September 22, 2016

Opposing Metrics

This one comes up all the time.

Let me give you an example. A company increases marketing spend - significantly. This is where things get interesting.

Last Month (Ad Cost = $2,000,000):
  • Catalog Marketing = $5,000,000.
  • Paid Search = $1,000,000.
  • Facebook = $500,000.
  • Email = $1,000,000.
  • Other Online Marketing = $1,000,000.
  • Non-Attributed Online Sales = $4,000,000.
  • Total Volume = $12,500,000.
This Month (Ad Cost = 30% More ... $2,600,000).
  • Catalog Marketing = $6,000,000.
  • Paid Search = $1,200,000.
  • Facebook = $600,000.
  • Email = $1,200,000.
  • Other Online Marketing = $1,200,000.
  • Non-Attributed Online Sales = $3,000,000.
  • Total Volume = $13,200,000.
Your CFO wants you fired. She put together her own math.
  • You Spent $600,000 Incremental Ad Dollars.
  • You Generated $700,000 Incremental Demand.
  • You Lost $320,000.
You analyzed the gain in demand by marketing channel.
  • You Spent $600,000 Incremental Ad Dollars.
  • Marketing Channels Increased By $1,700,000.
  • You Generated $80,000 Profit.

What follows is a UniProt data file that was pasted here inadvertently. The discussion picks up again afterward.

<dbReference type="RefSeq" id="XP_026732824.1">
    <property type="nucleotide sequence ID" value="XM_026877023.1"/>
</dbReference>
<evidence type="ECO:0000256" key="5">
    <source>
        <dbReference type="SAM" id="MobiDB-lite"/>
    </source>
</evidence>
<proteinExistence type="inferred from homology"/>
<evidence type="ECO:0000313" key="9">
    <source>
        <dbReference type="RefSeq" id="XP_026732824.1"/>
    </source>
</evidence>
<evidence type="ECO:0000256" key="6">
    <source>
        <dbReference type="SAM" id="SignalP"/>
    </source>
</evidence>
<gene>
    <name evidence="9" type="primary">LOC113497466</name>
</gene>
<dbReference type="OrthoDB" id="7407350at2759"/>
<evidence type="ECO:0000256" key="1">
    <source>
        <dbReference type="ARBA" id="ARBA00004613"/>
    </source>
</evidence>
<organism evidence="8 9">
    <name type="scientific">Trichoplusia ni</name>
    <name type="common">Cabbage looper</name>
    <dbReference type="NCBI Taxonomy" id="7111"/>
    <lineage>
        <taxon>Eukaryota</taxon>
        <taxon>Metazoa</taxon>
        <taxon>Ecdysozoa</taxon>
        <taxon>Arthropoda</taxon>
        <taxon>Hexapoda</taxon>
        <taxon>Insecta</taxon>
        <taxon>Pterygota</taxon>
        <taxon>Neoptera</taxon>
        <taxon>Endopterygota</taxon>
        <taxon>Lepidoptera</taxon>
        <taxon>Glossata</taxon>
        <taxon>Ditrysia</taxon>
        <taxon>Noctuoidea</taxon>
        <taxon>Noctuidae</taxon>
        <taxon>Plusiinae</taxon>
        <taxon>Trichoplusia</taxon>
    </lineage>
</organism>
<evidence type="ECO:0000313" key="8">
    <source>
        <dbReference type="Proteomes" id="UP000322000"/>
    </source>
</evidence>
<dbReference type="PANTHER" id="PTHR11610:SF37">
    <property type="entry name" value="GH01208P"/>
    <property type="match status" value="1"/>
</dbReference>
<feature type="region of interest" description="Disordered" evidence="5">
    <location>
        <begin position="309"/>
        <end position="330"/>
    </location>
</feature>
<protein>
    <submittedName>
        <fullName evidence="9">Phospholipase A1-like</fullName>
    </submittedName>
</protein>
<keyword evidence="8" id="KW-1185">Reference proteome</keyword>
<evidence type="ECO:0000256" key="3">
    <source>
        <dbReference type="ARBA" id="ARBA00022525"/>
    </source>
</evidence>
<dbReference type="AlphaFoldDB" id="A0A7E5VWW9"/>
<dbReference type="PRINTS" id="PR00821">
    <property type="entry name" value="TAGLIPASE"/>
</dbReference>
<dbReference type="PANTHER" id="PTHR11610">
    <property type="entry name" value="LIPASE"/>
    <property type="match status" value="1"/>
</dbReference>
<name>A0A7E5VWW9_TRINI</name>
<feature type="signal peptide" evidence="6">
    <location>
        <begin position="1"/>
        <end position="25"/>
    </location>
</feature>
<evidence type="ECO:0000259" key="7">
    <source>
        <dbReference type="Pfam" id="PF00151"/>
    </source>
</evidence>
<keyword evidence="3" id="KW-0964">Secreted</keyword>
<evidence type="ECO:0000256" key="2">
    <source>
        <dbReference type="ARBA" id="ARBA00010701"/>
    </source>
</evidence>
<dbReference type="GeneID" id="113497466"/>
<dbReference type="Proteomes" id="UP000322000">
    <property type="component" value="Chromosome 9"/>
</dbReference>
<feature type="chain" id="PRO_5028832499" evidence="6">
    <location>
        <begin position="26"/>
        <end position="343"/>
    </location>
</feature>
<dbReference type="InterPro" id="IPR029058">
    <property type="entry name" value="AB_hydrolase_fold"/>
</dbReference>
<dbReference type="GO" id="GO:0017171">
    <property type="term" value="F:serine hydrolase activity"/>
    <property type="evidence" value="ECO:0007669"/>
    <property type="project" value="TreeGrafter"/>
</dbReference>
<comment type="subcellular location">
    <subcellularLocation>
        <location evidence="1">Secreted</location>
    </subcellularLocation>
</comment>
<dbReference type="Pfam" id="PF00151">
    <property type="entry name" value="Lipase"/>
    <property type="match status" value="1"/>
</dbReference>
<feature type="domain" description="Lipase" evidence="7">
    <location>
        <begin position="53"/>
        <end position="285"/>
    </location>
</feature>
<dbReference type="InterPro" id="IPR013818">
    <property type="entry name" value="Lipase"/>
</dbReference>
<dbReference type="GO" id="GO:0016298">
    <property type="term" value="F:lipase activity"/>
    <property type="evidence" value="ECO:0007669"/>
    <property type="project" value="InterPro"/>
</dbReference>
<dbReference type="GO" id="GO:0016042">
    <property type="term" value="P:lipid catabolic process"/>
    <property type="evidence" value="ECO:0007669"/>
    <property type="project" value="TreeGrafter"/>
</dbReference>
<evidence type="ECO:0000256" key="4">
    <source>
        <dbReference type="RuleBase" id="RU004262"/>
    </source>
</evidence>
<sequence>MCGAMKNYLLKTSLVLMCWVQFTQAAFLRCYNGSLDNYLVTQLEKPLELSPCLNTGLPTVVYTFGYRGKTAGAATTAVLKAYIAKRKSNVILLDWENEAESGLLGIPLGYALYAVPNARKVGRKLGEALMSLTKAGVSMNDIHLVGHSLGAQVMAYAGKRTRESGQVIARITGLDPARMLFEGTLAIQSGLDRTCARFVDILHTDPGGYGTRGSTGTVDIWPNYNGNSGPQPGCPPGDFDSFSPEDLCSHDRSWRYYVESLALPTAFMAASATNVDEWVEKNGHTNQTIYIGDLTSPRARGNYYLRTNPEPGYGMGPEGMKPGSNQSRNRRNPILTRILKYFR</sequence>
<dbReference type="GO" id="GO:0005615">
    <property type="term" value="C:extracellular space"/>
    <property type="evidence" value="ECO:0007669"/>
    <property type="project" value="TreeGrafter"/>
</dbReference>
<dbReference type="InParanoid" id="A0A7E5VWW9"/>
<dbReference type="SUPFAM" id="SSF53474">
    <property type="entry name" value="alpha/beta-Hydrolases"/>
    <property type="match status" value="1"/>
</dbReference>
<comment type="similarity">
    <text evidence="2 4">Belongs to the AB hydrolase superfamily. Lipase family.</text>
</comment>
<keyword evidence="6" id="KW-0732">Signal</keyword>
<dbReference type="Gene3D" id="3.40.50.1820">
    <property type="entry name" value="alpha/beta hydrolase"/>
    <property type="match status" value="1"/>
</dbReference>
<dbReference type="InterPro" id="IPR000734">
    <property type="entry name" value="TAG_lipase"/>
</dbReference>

Who is right? The CFO? Or you, the Marketer?

90% of the reading audience will side with the Marketer.

The profit and loss statement, however, cannot be avoided. There's a demand gain of $700,000 and an ad cost gain of $600,000 yielding a loss of $280,000.

The CFO is right.

The Marketer is wrong for the simple reason that the attribution algorithm being used by the marketer mis-attributed online sales to advertising vehicles.

Attribution algorithms are always wrong. Every single one. Wrong.

The profit and loss statement, unless your Finance Team is doing something illegal, cannot lie.

The best Marketers work closely with the Finance Team. The best Marketers pay close attention to the movement of the ad-to-sales ratio. Oh, I get it, this is a metric that became popular in the 1980s ... meanwhile, your favorite attribution vendor says they are using the latest and greatest machine learning algorithms to slice and dice customer intent. The latter sounds sexy. The former is 100% accurate.

Non-Attributed Online Sales happen because customers love your brand ... because they WANT to buy from you. No credible Marketer takes credit for orders that are generated by love of the brand.

The best Marketing professionals know how to deal with opposing metrics. The best Marketers always side with the profit and loss statement.

Thoughts? (kevinh@minethatdata.com)